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Thursday, April 30, 2009

Say it again

Raising the plane from the Columbia River The Thursday Challenge is "communication," and I only hope I can describe the layers of it going on here. I took the photo last Saturday, and the objective is to raise the light plane from the river bottom, where it settled on Friday night after it crashed. What you see is the deck of a Coast Guard ship in the foreground, the plane being lifted out of the water in the center, and a barge with a crane on it behind the plane. About fifty people had gathered in the rain to watch the plane come up or were here in an official capacity. We can't see them in this photo, but there were two TV cameras to my right, and people all over the place with still cameras, cell phones and camera phones, and of course, they are all talking to each other, too. Lee was carrying on a long conversation with someone he hadn't seen in awhile. I don't know what everyone else was doing with their cell phones, but I was texting Laurel to let her know the plane was coming up, and I was also getting e-mail and a bunch of blog and news alerts I'd activated the other day through Google (crazy, huh?).

Just behind where I'm standing on the dock is a truck that travelled two hours from Portland. The company's name is Northwest Underwater Construction, LLC, and they'd brought a diver used to working with heavy objects under water, along with their communications technicians. You'll probably have to click on the photo to enlarge it. The bound red and green cables running into the picture from the foreground and coiling at the edge of the deck are the diver's communication to the truck, including his air line, camera feed, light, and voice communication. Inside the truck are the air tanks, some dial-type monitors for the diver, and a video monitor receiving a picture from under water. They communicated from the truck to the ships with walkie-talkies, and you can see one guy using his hand-held on the right of the photo. Those of us near the truck could hear them talking. I remember the diver saying the plane was on its back and they'd have to flip it before they brought it up, an operation that took some coordinating. There was also a guy in the truck with a clipboard recording notes on a chart.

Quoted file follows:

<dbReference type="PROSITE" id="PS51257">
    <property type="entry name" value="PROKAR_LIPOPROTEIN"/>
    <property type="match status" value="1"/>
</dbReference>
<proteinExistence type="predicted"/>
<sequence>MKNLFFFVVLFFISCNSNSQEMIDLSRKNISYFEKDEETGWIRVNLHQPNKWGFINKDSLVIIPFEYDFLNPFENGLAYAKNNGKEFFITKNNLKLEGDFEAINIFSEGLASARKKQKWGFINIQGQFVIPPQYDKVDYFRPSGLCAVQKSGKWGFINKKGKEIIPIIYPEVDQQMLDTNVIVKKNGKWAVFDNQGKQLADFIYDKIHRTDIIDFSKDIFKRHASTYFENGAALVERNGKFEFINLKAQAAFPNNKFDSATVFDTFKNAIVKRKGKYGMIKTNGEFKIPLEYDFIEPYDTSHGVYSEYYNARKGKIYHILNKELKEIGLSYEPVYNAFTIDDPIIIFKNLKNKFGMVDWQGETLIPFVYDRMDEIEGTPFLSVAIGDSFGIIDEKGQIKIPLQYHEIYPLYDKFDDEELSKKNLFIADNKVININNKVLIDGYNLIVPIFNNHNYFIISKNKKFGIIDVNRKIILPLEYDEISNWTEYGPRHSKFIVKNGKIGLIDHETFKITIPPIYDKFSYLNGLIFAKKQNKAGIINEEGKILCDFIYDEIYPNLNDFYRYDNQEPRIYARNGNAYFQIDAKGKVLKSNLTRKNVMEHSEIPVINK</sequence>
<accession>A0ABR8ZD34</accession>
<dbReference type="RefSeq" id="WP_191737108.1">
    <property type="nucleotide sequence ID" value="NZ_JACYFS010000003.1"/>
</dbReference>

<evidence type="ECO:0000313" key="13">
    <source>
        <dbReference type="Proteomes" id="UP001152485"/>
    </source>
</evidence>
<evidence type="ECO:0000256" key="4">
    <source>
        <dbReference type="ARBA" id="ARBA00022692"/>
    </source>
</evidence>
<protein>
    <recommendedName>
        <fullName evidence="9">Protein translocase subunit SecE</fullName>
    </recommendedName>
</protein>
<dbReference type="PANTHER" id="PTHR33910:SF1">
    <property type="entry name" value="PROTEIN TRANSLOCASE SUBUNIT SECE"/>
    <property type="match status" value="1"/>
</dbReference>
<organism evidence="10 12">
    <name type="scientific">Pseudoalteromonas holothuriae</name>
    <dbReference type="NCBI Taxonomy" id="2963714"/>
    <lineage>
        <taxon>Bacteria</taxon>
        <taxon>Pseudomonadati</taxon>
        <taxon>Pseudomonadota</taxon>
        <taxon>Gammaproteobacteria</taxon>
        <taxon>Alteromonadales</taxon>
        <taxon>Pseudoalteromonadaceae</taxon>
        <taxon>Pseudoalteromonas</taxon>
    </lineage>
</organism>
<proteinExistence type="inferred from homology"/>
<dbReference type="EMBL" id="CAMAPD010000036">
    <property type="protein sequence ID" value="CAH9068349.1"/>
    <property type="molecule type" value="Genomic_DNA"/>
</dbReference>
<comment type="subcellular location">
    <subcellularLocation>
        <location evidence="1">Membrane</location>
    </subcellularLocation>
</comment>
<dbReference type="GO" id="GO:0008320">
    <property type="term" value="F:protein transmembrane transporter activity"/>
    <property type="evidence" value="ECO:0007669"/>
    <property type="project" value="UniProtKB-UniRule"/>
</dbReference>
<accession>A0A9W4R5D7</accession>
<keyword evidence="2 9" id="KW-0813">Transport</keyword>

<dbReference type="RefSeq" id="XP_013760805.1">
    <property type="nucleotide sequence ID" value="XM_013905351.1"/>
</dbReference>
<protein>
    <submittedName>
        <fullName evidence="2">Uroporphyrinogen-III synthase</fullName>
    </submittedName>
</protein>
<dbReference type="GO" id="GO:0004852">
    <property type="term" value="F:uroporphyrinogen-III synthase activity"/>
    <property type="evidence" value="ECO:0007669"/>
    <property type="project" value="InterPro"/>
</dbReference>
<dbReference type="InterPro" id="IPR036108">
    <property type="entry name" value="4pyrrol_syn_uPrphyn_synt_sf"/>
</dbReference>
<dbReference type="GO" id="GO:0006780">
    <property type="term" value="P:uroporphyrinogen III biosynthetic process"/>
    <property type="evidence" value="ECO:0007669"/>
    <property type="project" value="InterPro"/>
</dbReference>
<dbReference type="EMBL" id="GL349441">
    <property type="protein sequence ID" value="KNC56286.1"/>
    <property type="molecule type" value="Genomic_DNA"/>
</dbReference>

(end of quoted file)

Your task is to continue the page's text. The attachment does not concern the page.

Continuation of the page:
The guy in the white hard-hat just in front of the crane is giving hand signals to the crane operator, and has been doing that since the lines first went down to secure the plane. Men on both decks are, of course talking about how best to make everything work. On the periphery, there's a Sheriff's boat and probably a small Coast Guard boat hovering near with radios.

There's some interesting non-human visual communication, too. The black and yellow stripes are saying, "This is the edge of the ship - you know what will happen if you get too close!" And the men's hard-hats and bright vests are telling the onlookers, "This is a danger area. Keep out." The buoys in the river tell ships where the shipping lane ends.

By the way, the man in the dark blue clothing and white hat in the center is the pilot who crashed. His mother and brother are on one of the high lookout points of the ship, and another relative is standing in the diver's truck to keep tabs on the action. Throughout the salvage, the pilot is talking to everyone and gesturing to his family.

Just because we need a little more communication here, when the plane was lifted out of the water, my zoom lens revealed that two headsets for the plane were dangling out of the door, attached together and to the plane by wires. They were dripping wet, and were probably the only communication devices that were not busy today.


Bubblewench said...

What great connections to that event and photo!

James said...

It looks like the guy in the white hard hat is saying "can you hear me now?"
Excellent photographic capture of communication.

tapirgal said...

For the first part of the operation, the guy in the white hat directly in front of the crane was standing way over towards the right of the photo. You could see him gesturing, and there's no way the crane operator could have heard him. They really had it down. I don't know why they didn't have voice communications, but they seemed comfortable with this. It probably goes on all the time on construction sites. I expect it's like sign language and they know all the moves. We could understand some of them. Thanks for stopping by!

Lynette said...

Superb, outta sight! What a great post!

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